Accordingly, we performed a genome-wide identification and analysis of PrLPs or “prionome” in 39 plants. These 39 species covered a wide range of taxa from mosses to trees, enabling us to derive general patterns about functional divergence based on gene ontologies (Figure 1). The wider phylogenetic distribution of PrLPs, combined with the fact that the algal members of the green lineage had the highest densities, suggested that self-templating conformational states have been conserved all the way from chlorophytes to angiosperms, possibly offering an evolutionary advantage during the evolution of plants. With such high densities, amyloidogenic PrLPs in moss genomes may have contributed to biofilm formation as the determinants of high mechanical resistance of exopolysaccharides (Mostaert et al., 2009), also seen in bacteria (Romero et al., 2010).

This was followed by a detailed GO enrichment analysis of all plant prionomes that offered insights into functional diversity, we found chlorophyte PrLPs to be enriched in signaling-related genes especially, MAPK, protein kinases, and response regulators. Overall, we observed an over-representation of nucleic acid-binding functions among the amyloid-forming proteins, with 40% of the plant prionome having RNA-/DNA-binding functions or nuclear localization. This appears to be a common characteristic of PrLPs, having been previously reported in other organisms (Silva and Cordeiro, 2016; Iglesias et al., 2019). Another category of proteins in the plant prionomes (that has never been reported in previously predicted prionomes) was that of Ts/RTRs, constituting a 65% share in rice alone (Figure 2). Interestingly, indications about prion-like roles of Ts/RTRs do exist in human and animal brain studies, where transposon activity has roles in pathogenesis (Mustafin and Khusnutdinova, 2018). We also found plant prionomes to be enriched in developmental processes like flowering (e.g., SEUSS, PFT, FCA, and LEUNIG proteins), and this is reminiscent of experimental reports where Arabidopsis Luminidependens (LD) that was shown to exhibit prion-like behavior and to mediate plant memory during flowering (Chakrabortee et al., 2016b).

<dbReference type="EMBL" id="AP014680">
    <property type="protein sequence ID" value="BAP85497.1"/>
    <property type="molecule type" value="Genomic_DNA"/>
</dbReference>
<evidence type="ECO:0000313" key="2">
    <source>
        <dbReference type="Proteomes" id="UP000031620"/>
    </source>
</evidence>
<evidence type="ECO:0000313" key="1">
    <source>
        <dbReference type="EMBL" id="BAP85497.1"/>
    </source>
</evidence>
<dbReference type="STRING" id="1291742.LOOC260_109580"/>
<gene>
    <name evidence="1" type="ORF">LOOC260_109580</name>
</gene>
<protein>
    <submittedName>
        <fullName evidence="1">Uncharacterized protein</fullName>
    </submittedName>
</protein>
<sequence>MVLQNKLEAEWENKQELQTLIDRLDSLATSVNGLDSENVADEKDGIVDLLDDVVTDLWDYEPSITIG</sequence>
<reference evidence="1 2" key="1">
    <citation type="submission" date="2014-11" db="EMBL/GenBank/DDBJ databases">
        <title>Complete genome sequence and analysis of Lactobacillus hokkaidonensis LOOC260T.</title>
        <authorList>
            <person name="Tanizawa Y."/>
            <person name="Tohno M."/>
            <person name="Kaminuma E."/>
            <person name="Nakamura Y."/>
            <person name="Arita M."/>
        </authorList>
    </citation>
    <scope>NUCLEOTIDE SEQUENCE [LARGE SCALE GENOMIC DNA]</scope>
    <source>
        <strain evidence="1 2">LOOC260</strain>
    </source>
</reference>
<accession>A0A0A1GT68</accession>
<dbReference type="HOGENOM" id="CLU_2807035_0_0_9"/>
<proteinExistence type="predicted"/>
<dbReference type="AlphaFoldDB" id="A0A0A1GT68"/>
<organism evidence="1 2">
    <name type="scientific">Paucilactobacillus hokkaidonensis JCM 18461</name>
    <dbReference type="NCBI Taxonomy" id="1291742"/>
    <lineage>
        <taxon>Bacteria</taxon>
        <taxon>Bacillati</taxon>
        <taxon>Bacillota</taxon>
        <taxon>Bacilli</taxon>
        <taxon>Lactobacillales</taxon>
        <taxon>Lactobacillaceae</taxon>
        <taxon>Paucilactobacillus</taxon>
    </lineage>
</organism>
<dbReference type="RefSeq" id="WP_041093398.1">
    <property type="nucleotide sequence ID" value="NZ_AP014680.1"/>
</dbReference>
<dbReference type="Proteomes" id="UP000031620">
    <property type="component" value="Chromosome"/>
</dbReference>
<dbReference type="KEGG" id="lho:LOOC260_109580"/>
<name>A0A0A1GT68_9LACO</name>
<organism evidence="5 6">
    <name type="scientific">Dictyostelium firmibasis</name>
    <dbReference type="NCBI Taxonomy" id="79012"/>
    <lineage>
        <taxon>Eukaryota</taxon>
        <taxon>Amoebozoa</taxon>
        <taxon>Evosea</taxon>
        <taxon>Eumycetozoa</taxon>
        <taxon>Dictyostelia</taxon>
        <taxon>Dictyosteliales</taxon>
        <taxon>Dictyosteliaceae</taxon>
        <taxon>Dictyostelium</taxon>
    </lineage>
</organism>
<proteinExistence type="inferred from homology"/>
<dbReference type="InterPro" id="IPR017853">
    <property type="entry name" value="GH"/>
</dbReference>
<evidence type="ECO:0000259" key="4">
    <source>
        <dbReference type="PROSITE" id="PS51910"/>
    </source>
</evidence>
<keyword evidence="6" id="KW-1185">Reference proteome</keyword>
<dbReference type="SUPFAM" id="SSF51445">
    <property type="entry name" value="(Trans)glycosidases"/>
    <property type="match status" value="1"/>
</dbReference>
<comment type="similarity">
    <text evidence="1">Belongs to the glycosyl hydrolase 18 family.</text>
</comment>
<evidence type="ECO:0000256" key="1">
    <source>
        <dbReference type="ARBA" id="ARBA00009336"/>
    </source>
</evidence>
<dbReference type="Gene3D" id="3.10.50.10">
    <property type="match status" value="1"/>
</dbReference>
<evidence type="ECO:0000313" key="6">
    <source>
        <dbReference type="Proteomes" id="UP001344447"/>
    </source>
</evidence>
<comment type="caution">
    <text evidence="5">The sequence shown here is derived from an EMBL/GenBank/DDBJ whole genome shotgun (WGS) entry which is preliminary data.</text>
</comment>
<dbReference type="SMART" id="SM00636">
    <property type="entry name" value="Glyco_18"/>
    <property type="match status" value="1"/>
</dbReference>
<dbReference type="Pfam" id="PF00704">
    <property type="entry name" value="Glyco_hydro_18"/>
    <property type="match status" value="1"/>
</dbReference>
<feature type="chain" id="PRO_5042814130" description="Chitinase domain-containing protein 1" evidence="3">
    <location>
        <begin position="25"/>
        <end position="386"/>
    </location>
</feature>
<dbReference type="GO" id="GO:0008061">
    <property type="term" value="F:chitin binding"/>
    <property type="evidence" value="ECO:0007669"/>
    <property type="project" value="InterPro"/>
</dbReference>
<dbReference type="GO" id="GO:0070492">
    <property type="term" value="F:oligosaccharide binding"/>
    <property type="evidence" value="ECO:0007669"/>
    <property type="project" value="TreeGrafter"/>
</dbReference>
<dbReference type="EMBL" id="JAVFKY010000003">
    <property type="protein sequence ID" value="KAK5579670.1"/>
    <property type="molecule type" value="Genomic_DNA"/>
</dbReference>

Because the prion-like behavior of proteins has been reported to help in the persistence of “long-term memory” in organisms (Kandel, 2012), we hypothesized that plant PrLPs may also possess a potential role in stress and memory consolidation, and this aspect is discussed here. Stress memory can be short-term (within a generation) or transgenerational (Slaughter et al., 2012; Kinoshita and Seki, 2014; Wibowo et al., 2016). We found several RNA metabolism-related proteins in plant prionomes and it may be noted that in the past decade, RNA-binding proteins viz. RBDs, KH domain-containing proteins or RNA recognition motifs (RRMs) are slowly emerging as the key regulators of plant responses to environmental constraints (Chinnusamy et al., 2007; Ambrosone et al., 2012; Owttrim, 2013). For instance, RRMs function as chaperones in heat stress (Kang et al., 2013), whereas CPSF30 is implicated in redox signaling (Van Ruyskensvelde et al., 2018), and KH domain-containing protein is an important upstream regulator for thermotolerance (Guan et al., 2013).